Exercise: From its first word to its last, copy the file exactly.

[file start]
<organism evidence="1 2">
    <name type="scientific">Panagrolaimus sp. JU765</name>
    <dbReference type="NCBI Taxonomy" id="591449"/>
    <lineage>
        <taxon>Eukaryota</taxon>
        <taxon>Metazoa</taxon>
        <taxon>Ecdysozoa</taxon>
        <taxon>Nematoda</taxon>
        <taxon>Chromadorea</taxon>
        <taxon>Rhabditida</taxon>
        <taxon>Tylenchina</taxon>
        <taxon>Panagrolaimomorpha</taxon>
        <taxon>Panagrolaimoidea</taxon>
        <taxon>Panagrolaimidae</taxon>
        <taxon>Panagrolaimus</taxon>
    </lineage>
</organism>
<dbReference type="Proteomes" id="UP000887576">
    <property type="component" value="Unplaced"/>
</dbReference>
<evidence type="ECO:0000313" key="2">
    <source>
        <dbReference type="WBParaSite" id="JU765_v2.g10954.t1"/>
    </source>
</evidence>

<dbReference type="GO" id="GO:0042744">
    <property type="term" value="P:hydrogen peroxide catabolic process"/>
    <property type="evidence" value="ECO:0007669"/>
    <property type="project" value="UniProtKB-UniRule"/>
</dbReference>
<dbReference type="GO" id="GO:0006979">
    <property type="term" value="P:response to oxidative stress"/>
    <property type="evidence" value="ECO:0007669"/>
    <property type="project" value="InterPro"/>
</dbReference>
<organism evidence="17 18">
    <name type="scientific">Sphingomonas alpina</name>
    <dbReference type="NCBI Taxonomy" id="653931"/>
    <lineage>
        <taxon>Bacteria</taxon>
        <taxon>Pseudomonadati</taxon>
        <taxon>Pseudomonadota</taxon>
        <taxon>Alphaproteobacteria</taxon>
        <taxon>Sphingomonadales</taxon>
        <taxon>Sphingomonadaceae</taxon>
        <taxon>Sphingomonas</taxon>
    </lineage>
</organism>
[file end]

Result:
<organism evidence="1 2">
    <name type="scientific">Panagrolaimus sp. JU765</name>
    <dbReference type="NCBI Taxonomy" id="591449"/>
    <lineage>
        <taxon>Eukaryota</taxon>
        <taxon>Metazoa</taxon>
        <taxon>Ecdysozoa</taxon>
        <taxon>Nematoda</taxon>
        <taxon>Chromadorea</taxon>
        <taxon>Rhabditida</taxon>
        <taxon>Tylenchina</taxon>
        <taxon>Panagrolaimomorpha</taxon>
        <taxon>Panagrolaimoidea</taxon>
        <taxon>Panagrolaimidae</taxon>
        <taxon>Panagrolaimus</taxon>
    </lineage>
</organism>
<dbReference type="Proteomes" id="UP000887576">
    <property type="component" value="Unplaced"/>
</dbReference>
<evidence type="ECO:0000313" key="2">
    <source>
        <dbReference type="WBParaSite" id="JU765_v2.g10954.t1"/>
    </source>
</evidence>

<dbReference type="GO" id="GO:0042744">
    <property type="term" value="P:hydrogen peroxide catabolic process"/>
    <property type="evidence" value="ECO:0007669"/>
    <property type="project" value="UniProtKB-UniRule"/>
</dbReference>
<dbReference type="GO" id="GO:0006979">
    <property type="term" value="P:response to oxidative stress"/>
    <property type="evidence" value="ECO:0007669"/>
    <property type="project" value="InterPro"/>
</dbReference>
<organism evidence="17 18">
    <name type="scientific">Sphingomonas alpina</name>
    <dbReference type="NCBI Taxonomy" id="653931"/>
    <lineage>
        <taxon>Bacteria</taxon>
        <taxon>Pseudomonadati</taxon>
        <taxon>Pseudomonadota</taxon>
        <taxon>Alphaproteobacteria</taxon>
        <taxon>Sphingomonadales</taxon>
        <taxon>Sphingomonadaceae</taxon>
        <taxon>Sphingomonas</taxon>
    </lineage>
</organism>